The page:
Not even Jose Mourinho could have ensured Queens Park Rangers' survival in the Premier League last season, according to boss Harry Redknapp.
Redknapp arrived at QPR last November, with the West London club sitting at the bottom of the league with four points from 13 games.
In his upcoming autobiography, currently being serialised in the Daily Mail, Redknapp has slammed the group of players he inherited from previous manager Mark Hughes, branding them as "poorly balanced, undisciplined and short of confidence".
QPR have enjoyed a successful start to life back in the Championship, currently undefeated and second in the table on goal difference. However, Redknapp pulls no punches describing the state of affairs at Loftus Road when he took over.
"The directors and owners were nice people but they were naive in football terms and I think certain people they had trusted — agents and advisers — had let them down quite badly," Redknapp wrote.
"They had players on astronomical wages, being watched by crowds of 18,000 at Loftus Road. It wasn’t sustainable; it wasn’t right."
The former Tottenham coach singled out defender Jose Bosingwa and playmaker Adel Taarabt in particular.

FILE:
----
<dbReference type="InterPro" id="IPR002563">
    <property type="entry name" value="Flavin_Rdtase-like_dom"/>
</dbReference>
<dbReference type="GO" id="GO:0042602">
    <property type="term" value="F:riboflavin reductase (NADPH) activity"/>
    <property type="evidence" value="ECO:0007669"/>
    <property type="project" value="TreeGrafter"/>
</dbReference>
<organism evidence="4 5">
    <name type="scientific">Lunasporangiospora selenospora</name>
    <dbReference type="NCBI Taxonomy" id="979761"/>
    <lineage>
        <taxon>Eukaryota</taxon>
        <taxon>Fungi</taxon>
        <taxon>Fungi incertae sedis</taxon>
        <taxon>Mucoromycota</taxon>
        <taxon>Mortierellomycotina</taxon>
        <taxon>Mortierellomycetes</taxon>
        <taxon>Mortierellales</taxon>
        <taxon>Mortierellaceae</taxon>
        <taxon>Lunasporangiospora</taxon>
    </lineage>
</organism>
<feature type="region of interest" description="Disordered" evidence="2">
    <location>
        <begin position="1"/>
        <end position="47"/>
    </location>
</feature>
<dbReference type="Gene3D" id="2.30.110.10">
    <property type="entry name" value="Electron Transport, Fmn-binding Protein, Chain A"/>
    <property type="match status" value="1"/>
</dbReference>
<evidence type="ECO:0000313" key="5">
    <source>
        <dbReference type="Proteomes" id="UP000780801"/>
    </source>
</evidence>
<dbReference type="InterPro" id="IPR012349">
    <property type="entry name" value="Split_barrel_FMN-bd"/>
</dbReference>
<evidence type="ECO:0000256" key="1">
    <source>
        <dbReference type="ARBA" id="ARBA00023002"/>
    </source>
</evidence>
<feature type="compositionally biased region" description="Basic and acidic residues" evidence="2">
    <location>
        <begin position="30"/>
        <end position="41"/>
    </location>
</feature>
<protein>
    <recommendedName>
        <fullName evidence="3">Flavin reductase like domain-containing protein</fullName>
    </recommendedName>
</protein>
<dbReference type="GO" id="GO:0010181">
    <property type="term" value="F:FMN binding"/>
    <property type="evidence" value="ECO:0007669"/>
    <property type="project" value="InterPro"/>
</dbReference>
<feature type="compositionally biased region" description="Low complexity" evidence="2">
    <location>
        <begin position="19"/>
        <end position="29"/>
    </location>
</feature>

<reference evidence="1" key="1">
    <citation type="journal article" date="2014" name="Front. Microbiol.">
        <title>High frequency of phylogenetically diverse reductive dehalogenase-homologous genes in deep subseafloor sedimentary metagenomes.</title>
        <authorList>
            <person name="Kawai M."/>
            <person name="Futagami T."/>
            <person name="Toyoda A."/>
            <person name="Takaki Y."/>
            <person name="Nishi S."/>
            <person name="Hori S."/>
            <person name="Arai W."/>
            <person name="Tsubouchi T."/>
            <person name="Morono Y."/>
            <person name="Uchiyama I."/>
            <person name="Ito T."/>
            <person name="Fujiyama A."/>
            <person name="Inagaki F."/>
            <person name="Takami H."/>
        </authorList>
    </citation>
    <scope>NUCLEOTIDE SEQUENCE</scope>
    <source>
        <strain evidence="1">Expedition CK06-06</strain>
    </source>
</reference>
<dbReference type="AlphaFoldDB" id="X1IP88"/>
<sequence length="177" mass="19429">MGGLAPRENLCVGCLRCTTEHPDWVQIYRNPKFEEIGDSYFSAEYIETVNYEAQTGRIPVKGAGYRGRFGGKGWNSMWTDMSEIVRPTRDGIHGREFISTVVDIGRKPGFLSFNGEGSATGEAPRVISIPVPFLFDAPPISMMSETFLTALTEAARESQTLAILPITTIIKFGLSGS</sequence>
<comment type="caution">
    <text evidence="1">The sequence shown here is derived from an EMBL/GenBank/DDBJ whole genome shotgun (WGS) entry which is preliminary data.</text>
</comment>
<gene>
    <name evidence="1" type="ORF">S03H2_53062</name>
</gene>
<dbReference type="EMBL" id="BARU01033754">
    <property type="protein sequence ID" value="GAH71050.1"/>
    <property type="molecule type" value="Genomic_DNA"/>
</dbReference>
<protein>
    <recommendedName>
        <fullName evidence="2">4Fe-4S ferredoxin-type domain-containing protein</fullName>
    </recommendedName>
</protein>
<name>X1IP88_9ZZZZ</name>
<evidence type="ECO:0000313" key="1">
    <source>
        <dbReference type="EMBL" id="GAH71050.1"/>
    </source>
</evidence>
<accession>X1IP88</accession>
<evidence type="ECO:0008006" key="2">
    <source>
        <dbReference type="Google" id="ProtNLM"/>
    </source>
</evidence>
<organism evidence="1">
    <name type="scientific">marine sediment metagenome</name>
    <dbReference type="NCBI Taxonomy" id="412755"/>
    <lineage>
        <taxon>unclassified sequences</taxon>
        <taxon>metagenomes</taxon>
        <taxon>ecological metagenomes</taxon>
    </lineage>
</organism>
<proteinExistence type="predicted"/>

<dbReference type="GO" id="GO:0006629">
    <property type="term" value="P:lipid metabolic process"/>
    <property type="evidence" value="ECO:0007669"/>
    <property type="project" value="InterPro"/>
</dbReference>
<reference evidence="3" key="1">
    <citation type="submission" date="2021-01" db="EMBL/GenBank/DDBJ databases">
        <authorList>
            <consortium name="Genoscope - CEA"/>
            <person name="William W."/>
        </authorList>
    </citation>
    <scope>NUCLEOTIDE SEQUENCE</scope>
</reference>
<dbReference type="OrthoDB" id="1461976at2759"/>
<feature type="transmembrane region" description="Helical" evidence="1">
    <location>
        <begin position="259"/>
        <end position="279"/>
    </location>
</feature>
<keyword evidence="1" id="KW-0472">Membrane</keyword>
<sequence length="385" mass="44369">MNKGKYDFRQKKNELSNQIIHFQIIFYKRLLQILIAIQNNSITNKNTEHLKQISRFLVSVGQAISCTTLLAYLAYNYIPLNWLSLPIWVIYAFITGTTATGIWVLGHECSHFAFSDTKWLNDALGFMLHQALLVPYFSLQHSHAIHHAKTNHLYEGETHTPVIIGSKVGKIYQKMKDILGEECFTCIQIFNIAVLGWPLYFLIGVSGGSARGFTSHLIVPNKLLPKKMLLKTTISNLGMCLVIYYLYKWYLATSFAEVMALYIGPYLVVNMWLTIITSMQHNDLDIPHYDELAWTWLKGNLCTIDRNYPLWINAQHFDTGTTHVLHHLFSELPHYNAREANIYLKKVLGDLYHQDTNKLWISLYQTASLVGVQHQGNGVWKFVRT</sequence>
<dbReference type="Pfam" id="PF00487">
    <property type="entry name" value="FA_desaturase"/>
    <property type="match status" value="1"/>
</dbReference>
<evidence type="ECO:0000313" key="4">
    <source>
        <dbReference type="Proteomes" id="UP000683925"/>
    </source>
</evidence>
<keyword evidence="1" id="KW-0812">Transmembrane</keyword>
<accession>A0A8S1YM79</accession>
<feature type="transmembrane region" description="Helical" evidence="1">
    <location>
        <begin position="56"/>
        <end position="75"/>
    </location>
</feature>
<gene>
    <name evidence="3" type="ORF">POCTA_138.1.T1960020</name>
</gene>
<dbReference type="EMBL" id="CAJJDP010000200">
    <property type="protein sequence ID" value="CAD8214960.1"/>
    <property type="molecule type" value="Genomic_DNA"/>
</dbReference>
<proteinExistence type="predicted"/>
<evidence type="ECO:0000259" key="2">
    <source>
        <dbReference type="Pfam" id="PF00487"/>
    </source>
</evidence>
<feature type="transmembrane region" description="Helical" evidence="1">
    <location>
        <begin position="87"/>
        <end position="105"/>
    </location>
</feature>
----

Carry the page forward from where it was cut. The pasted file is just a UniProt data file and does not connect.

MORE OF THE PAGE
Bosingwa, a Portugese international and a Champions League winner with Chelsea the previous season, allegedly had a "disgraceful attitude" with a "ridiculous salary".
The losing battle Redknapp faced at the club got so desperate that he feared for his health,the 66-year-old revealed.
"I was worrying about the effect it was having on my health, too. After the defeat at Everton I hadn’t slept. I looked at myself in the mirror and I didn’t look right, I didn’t feel right. I was getting funny feelings, my body ached and my chest felt tight," he said.
"I was really worried that I was going to give myself a heart attack or a stroke. ‘How much longer can I keep going on like this?’ I thought. ‘How much longer can I do this to myself?’"
Despite the troubled start to his tenure at Rangers, Redknapp appears optimistic about the club's future under him, insisting there would be "no greater pleasure" than guiding the club back to the top flight.
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